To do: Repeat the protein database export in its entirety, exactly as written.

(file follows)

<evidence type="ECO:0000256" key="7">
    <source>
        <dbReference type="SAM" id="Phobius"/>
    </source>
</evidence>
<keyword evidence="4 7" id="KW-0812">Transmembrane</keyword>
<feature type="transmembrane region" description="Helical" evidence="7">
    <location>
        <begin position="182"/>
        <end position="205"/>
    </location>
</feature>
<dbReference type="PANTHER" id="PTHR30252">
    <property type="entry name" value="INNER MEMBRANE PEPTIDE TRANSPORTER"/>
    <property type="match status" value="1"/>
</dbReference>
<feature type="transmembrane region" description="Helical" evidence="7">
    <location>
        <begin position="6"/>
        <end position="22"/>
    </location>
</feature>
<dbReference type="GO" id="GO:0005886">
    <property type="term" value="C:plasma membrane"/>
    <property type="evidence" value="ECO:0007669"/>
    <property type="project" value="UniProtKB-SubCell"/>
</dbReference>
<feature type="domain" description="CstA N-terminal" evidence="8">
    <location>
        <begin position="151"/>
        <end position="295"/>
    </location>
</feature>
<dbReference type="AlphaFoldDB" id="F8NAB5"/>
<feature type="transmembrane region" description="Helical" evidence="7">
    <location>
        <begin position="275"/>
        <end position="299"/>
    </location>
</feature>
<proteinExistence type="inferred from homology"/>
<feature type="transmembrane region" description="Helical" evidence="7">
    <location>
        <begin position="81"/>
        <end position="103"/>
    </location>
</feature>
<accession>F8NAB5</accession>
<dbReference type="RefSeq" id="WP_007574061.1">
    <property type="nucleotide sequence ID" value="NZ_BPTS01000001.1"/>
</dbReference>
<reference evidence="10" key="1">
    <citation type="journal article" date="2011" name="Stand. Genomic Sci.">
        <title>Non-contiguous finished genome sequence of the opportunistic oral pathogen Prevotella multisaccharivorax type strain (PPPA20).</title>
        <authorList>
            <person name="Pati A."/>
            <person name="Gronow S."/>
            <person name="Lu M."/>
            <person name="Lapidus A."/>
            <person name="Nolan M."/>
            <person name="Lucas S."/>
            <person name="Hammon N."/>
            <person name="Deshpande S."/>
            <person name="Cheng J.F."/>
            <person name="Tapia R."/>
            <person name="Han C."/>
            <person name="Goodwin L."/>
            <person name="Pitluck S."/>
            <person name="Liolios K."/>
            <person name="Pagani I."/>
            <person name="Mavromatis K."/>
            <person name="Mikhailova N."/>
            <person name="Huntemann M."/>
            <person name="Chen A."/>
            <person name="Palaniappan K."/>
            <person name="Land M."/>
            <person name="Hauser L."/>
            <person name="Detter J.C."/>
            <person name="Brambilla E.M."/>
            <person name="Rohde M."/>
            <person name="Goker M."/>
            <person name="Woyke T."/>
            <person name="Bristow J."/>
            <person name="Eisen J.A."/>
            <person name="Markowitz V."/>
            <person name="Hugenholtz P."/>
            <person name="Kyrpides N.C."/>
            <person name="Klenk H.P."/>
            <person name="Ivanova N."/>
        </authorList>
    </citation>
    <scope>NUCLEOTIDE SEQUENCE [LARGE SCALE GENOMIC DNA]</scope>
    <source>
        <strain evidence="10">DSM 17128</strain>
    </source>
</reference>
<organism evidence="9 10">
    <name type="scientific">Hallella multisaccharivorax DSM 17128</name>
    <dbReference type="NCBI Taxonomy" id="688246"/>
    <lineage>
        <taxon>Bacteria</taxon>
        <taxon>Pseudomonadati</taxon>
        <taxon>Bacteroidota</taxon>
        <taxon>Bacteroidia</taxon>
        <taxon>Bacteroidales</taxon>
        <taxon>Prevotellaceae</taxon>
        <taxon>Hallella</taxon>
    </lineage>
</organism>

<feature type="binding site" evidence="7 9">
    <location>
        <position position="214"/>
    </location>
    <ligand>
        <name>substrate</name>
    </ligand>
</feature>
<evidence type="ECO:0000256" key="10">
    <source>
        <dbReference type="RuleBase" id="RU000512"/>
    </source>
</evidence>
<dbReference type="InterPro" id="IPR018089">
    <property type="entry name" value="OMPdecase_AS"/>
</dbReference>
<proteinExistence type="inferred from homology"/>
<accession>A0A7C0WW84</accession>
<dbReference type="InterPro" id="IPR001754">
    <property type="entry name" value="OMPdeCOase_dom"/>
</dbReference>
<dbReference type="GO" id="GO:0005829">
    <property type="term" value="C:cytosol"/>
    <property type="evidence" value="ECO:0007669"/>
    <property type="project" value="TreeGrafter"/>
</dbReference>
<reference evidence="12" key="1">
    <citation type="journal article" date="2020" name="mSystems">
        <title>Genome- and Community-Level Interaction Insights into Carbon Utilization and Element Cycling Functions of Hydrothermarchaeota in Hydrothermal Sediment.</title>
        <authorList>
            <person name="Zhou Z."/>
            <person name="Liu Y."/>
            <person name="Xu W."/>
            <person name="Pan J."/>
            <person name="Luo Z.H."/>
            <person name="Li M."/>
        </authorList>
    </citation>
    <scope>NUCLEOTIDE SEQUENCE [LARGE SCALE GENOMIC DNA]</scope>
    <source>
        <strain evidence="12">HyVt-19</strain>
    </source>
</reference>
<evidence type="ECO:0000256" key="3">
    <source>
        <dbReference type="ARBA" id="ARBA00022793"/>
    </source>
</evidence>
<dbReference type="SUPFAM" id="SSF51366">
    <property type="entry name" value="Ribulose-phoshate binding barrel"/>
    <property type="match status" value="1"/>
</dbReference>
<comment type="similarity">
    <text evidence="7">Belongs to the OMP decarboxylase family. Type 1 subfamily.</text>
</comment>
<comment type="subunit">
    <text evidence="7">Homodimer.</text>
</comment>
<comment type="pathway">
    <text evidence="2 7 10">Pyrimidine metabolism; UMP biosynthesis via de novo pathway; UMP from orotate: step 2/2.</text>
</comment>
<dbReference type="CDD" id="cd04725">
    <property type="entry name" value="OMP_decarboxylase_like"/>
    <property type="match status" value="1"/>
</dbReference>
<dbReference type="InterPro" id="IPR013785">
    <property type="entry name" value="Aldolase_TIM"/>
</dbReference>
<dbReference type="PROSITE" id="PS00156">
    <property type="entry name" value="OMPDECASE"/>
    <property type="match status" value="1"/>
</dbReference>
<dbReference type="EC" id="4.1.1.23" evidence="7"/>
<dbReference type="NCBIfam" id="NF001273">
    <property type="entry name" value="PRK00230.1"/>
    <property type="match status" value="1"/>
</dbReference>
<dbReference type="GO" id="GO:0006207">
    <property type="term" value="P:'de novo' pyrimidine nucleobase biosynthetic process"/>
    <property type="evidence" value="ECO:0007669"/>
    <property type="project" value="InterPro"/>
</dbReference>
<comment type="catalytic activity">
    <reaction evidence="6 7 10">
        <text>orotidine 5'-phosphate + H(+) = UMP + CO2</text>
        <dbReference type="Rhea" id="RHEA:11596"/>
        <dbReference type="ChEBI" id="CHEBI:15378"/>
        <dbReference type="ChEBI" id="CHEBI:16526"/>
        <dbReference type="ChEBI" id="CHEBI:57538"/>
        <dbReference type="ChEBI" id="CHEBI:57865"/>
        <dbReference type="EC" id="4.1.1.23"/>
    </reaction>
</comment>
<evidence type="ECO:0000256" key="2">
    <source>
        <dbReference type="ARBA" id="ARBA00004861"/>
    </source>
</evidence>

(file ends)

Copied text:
<evidence type="ECO:0000256" key="7">
    <source>
        <dbReference type="SAM" id="Phobius"/>
    </source>
</evidence>
<keyword evidence="4 7" id="KW-0812">Transmembrane</keyword>
<feature type="transmembrane region" description="Helical" evidence="7">
    <location>
        <begin position="182"/>
        <end position="205"/>
    </location>
</feature>
<dbReference type="PANTHER" id="PTHR30252">
    <property type="entry name" value="INNER MEMBRANE PEPTIDE TRANSPORTER"/>
    <property type="match status" value="1"/>
</dbReference>
<feature type="transmembrane region" description="Helical" evidence="7">
    <location>
        <begin position="6"/>
        <end position="22"/>
    </location>
</feature>
<dbReference type="GO" id="GO:0005886">
    <property type="term" value="C:plasma membrane"/>
    <property type="evidence" value="ECO:0007669"/>
    <property type="project" value="UniProtKB-SubCell"/>
</dbReference>
<feature type="domain" description="CstA N-terminal" evidence="8">
    <location>
        <begin position="151"/>
        <end position="295"/>
    </location>
</feature>
<dbReference type="AlphaFoldDB" id="F8NAB5"/>
<feature type="transmembrane region" description="Helical" evidence="7">
    <location>
        <begin position="275"/>
        <end position="299"/>
    </location>
</feature>
<proteinExistence type="inferred from homology"/>
<feature type="transmembrane region" description="Helical" evidence="7">
    <location>
        <begin position="81"/>
        <end position="103"/>
    </location>
</feature>
<accession>F8NAB5</accession>
<dbReference type="RefSeq" id="WP_007574061.1">
    <property type="nucleotide sequence ID" value="NZ_BPTS01000001.1"/>
</dbReference>
<reference evidence="10" key="1">
    <citation type="journal article" date="2011" name="Stand. Genomic Sci.">
        <title>Non-contiguous finished genome sequence of the opportunistic oral pathogen Prevotella multisaccharivorax type strain (PPPA20).</title>
        <authorList>
            <person name="Pati A."/>
            <person name="Gronow S."/>
            <person name="Lu M."/>
            <person name="Lapidus A."/>
            <person name="Nolan M."/>
            <person name="Lucas S."/>
            <person name="Hammon N."/>
            <person name="Deshpande S."/>
            <person name="Cheng J.F."/>
            <person name="Tapia R."/>
            <person name="Han C."/>
            <person name="Goodwin L."/>
            <person name="Pitluck S."/>
            <person name="Liolios K."/>
            <person name="Pagani I."/>
            <person name="Mavromatis K."/>
            <person name="Mikhailova N."/>
            <person name="Huntemann M."/>
            <person name="Chen A."/>
            <person name="Palaniappan K."/>
            <person name="Land M."/>
            <person name="Hauser L."/>
            <person name="Detter J.C."/>
            <person name="Brambilla E.M."/>
            <person name="Rohde M."/>
            <person name="Goker M."/>
            <person name="Woyke T."/>
            <person name="Bristow J."/>
            <person name="Eisen J.A."/>
            <person name="Markowitz V."/>
            <person name="Hugenholtz P."/>
            <person name="Kyrpides N.C."/>
            <person name="Klenk H.P."/>
            <person name="Ivanova N."/>
        </authorList>
    </citation>
    <scope>NUCLEOTIDE SEQUENCE [LARGE SCALE GENOMIC DNA]</scope>
    <source>
        <strain evidence="10">DSM 17128</strain>
    </source>
</reference>
<organism evidence="9 10">
    <name type="scientific">Hallella multisaccharivorax DSM 17128</name>
    <dbReference type="NCBI Taxonomy" id="688246"/>
    <lineage>
        <taxon>Bacteria</taxon>
        <taxon>Pseudomonadati</taxon>
        <taxon>Bacteroidota</taxon>
        <taxon>Bacteroidia</taxon>
        <taxon>Bacteroidales</taxon>
        <taxon>Prevotellaceae</taxon>
        <taxon>Hallella</taxon>
    </lineage>
</organism>

<feature type="binding site" evidence="7 9">
    <location>
        <position position="214"/>
    </location>
    <ligand>
        <name>substrate</name>
    </ligand>
</feature>
<evidence type="ECO:0000256" key="10">
    <source>
        <dbReference type="RuleBase" id="RU000512"/>
    </source>
</evidence>
<dbReference type="InterPro" id="IPR018089">
    <property type="entry name" value="OMPdecase_AS"/>
</dbReference>
<proteinExistence type="inferred from homology"/>
<accession>A0A7C0WW84</accession>
<dbReference type="InterPro" id="IPR001754">
    <property type="entry name" value="OMPdeCOase_dom"/>
</dbReference>
<dbReference type="GO" id="GO:0005829">
    <property type="term" value="C:cytosol"/>
    <property type="evidence" value="ECO:0007669"/>
    <property type="project" value="TreeGrafter"/>
</dbReference>
<reference evidence="12" key="1">
    <citation type="journal article" date="2020" name="mSystems">
        <title>Genome- and Community-Level Interaction Insights into Carbon Utilization and Element Cycling Functions of Hydrothermarchaeota in Hydrothermal Sediment.</title>
        <authorList>
            <person name="Zhou Z."/>
            <person name="Liu Y."/>
            <person name="Xu W."/>
            <person name="Pan J."/>
            <person name="Luo Z.H."/>
            <person name="Li M."/>
        </authorList>
    </citation>
    <scope>NUCLEOTIDE SEQUENCE [LARGE SCALE GENOMIC DNA]</scope>
    <source>
        <strain evidence="12">HyVt-19</strain>
    </source>
</reference>
<evidence type="ECO:0000256" key="3">
    <source>
        <dbReference type="ARBA" id="ARBA00022793"/>
    </source>
</evidence>
<dbReference type="SUPFAM" id="SSF51366">
    <property type="entry name" value="Ribulose-phoshate binding barrel"/>
    <property type="match status" value="1"/>
</dbReference>
<comment type="similarity">
    <text evidence="7">Belongs to the OMP decarboxylase family. Type 1 subfamily.</text>
</comment>
<comment type="subunit">
    <text evidence="7">Homodimer.</text>
</comment>
<comment type="pathway">
    <text evidence="2 7 10">Pyrimidine metabolism; UMP biosynthesis via de novo pathway; UMP from orotate: step 2/2.</text>
</comment>
<dbReference type="CDD" id="cd04725">
    <property type="entry name" value="OMP_decarboxylase_like"/>
    <property type="match status" value="1"/>
</dbReference>
<dbReference type="InterPro" id="IPR013785">
    <property type="entry name" value="Aldolase_TIM"/>
</dbReference>
<dbReference type="PROSITE" id="PS00156">
    <property type="entry name" value="OMPDECASE"/>
    <property type="match status" value="1"/>
</dbReference>
<dbReference type="EC" id="4.1.1.23" evidence="7"/>
<dbReference type="NCBIfam" id="NF001273">
    <property type="entry name" value="PRK00230.1"/>
    <property type="match status" value="1"/>
</dbReference>
<dbReference type="GO" id="GO:0006207">
    <property type="term" value="P:'de novo' pyrimidine nucleobase biosynthetic process"/>
    <property type="evidence" value="ECO:0007669"/>
    <property type="project" value="InterPro"/>
</dbReference>
<comment type="catalytic activity">
    <reaction evidence="6 7 10">
        <text>orotidine 5'-phosphate + H(+) = UMP + CO2</text>
        <dbReference type="Rhea" id="RHEA:11596"/>
        <dbReference type="ChEBI" id="CHEBI:15378"/>
        <dbReference type="ChEBI" id="CHEBI:16526"/>
        <dbReference type="ChEBI" id="CHEBI:57538"/>
        <dbReference type="ChEBI" id="CHEBI:57865"/>
        <dbReference type="EC" id="4.1.1.23"/>
    </reaction>
</comment>
<evidence type="ECO:0000256" key="2">
    <source>
        <dbReference type="ARBA" id="ARBA00004861"/>
    </source>
</evidence>